Vodafone Q3 profit falls as Indian competition crimps forecast
- Brouhaha should not be created over rape cases in big country like India: Santosh Gangwar
- Sitaram Yechury re-elected as CPI(M) general secretary
- 31 killed in suicide attack on Kabul voter registration centre
- Air India flight faces turbulence, leaves 3 passengers injured, window panel comes off
- To defeat BJP in 2019, Congress working on counter narrative: Milind Deora
London: Wireless carrier Vodafone Group Plc forecast full-year profit at the low end of its previous range, saying investments required to prop up its Indian unit will continue to hurt results as it negotiates to combine the business with a rival.
“We anticipate intense competitive pressure in India in the fourth quarter and are taking a series of commercial actions,” including expanding the number of service areas using current fourth-generation technology, chief executive officer Vittorio Colao said on Thursday in a statement as Vodafone released third-quarter results.
The shares fell as much as 3.4% to their lowest intraday since October 2014. Organic earnings before interest, taxes, depreciation and amortization for the fiscal year will be toward the bottom of Vodafone’s previous estimate of 3% to 6% growth, the Newbury, England-based company said.
Colao is working to resolve major challenges in India, where billionaire Mukesh Ambani’s carrier has roiled the market by offering free wireless services. Organic service revenue in the country fell 1.9% in the third quarter, and Vodafone said it expects the business to decelerate in the fourth quarter. The company is in discussions to merge its Indian unit, the country’s second-largest carrier, with the third-largest operator, Aditya Birla Group’s Idea Cellular Ltd, to fend off Ambani’s Reliance Jio Infocomm Ltd.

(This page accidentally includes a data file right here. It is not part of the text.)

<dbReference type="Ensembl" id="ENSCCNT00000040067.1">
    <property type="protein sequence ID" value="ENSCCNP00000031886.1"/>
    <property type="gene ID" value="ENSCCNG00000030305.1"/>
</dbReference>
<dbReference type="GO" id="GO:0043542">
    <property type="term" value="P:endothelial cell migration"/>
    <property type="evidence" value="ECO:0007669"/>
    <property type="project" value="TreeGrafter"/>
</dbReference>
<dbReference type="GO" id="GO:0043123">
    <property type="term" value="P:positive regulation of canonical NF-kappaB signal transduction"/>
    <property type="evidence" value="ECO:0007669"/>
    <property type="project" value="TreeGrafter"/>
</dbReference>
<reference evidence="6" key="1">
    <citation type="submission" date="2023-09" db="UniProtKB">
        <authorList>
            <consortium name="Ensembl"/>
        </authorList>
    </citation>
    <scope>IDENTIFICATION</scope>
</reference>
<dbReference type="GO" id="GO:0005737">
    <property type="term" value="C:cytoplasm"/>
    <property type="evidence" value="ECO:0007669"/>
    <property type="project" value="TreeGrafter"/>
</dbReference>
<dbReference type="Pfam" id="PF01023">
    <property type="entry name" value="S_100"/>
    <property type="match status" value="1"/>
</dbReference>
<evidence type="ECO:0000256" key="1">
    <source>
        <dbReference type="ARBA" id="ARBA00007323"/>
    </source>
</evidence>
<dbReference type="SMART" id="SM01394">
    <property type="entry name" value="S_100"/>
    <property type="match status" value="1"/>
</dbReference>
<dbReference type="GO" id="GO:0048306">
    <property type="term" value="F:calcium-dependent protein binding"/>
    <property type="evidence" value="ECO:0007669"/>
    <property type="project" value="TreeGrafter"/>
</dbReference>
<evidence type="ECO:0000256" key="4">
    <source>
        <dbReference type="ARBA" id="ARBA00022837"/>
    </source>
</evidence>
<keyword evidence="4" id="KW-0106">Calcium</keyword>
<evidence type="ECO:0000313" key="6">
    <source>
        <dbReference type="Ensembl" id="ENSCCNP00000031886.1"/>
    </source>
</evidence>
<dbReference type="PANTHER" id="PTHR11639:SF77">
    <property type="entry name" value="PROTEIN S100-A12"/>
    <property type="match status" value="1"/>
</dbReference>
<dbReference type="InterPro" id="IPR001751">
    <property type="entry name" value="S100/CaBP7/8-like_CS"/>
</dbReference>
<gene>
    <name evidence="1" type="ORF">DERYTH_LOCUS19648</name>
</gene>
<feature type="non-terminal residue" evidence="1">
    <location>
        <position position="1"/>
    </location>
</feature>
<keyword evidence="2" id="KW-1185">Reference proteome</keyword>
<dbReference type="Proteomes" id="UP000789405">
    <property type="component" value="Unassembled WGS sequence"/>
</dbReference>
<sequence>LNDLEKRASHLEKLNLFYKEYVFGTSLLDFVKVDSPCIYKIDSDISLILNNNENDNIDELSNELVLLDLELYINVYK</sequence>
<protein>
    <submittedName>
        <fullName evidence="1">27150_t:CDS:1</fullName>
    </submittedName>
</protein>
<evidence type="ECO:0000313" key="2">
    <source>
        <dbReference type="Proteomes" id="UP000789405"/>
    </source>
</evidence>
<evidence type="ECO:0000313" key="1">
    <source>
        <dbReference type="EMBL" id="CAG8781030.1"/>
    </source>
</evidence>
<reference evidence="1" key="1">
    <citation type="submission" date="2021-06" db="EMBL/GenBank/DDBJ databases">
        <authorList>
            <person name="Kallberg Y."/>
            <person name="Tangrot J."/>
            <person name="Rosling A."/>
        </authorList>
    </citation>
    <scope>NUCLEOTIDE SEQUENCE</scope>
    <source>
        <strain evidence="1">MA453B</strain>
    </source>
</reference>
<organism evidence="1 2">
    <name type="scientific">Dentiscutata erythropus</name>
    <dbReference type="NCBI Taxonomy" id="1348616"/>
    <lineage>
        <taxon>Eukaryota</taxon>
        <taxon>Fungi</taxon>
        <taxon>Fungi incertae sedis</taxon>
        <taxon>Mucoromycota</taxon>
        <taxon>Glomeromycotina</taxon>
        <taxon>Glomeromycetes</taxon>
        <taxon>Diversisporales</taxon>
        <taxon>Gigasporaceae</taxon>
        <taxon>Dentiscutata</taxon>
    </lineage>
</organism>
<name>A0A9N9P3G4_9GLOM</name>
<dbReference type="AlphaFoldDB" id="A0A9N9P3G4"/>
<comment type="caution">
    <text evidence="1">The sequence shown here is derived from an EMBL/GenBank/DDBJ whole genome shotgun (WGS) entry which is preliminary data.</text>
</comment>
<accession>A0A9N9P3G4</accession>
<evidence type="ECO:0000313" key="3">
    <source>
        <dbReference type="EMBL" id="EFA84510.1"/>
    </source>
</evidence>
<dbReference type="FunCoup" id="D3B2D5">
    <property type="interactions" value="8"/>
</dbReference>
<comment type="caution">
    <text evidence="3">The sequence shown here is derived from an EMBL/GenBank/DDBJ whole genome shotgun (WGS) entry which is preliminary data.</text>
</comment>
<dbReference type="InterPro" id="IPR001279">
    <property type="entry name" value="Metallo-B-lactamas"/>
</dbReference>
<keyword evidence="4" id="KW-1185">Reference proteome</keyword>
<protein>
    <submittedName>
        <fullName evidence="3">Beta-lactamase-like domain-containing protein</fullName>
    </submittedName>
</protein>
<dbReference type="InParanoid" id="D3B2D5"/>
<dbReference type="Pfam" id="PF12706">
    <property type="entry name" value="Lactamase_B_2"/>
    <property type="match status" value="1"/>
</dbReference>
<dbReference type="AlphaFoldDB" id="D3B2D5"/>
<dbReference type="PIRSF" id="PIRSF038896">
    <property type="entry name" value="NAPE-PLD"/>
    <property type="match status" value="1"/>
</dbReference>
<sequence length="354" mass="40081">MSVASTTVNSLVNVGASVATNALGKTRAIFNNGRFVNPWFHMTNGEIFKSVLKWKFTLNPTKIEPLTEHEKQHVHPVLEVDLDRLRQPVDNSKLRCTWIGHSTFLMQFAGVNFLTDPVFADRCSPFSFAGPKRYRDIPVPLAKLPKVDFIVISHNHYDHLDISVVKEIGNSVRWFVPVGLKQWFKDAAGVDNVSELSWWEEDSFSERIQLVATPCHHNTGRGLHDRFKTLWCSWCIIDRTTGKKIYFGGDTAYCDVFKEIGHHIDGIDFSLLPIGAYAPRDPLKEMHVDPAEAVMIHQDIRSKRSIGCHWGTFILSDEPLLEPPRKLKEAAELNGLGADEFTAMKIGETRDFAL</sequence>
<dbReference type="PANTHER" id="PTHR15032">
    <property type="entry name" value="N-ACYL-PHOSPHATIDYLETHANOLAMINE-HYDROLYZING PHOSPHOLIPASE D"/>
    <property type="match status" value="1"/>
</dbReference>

“This is not retrenching,” Colao said on a conference call with reporters, citing the large amounts of spectrum and network infrastructure the combined company would have. “This is about creating the leader in the telecom sector in India, with a little bit short of 400 million customers.”
The talks with Idea could lead to Vodafone splitting off its Indian business into a separate entity, which would smooth out the volatility in reported financial results that have hit revenue growth and profits. Vodafone last year wrote down the value of the Indian business by more than $5 billion.
The company reiterated its forecast for free cash flow of at least €4 billion ($4.31 billion) for the full year.
“Indian uncertainty is the key negative, but a deal with Idea could improve the outlook,” Andrew Lee, an analyst at Goldman Sachs in London, wrote in a note. Sustained intense Indian competition is among key risks for Vodafone, as well as regulation, capital discipline and foreign exchange, he said.
Vodafone declined 1.7% to 189.75 pence at 9.40am in London. The stock has dropped 14% in the past year.
The outlook came as Vodafone reported 1.7% growth in organic service revenue, the money the company gets from customers’ plans and traffic on its networks excluding handset sales. That beat analysts’ forecasts for growth of 1.5%, the average of seven estimates compiled by Bloomberg.
Third-quarter revenue for the group declined 3.9% to €13.7 billion, including the negative impact from currency swings, as the British pound, South African rand, Indian rupee, Turkish lira and Egyptian pound all depreciated relative to the euro.
Vodafone broadly made gains in its Europe and Africa business, including customer growth in Turkey, South Africa, Spain and Germany, while increased competition in the enterprise business in the UK led to a decline in that country. Vodafone sees more opportunity in the UK public sector business, chief financial officer Nick Read said on the conference call, even as rival BT Group Plc last week forecast lower growth from government contracts.
While Colao has stoked expansion by making investments in 4G mobile roll-out, broadband and enterprise services, he’s battling tighter competition in the Netherlands and Italy and regulatory headwinds in Germany that all risk slowing revenue. Vodafone in December completed a Dutch joint venture with Liberty Global Plc, seen by some as a precursor to a broader deal after talks about asset swaps between the companies in recent years.
The only current discussions between Vodafone and Liberty Global concern business plans for the joint venture in the Netherlands, Read said.
“We continue to believe that a tie-up with Liberty Global (both companies officially discussed this in 2015) is the best option for Vodafone,” Stephane Beyazian, analyst at Raymond James in London, said in a note. Bloomberg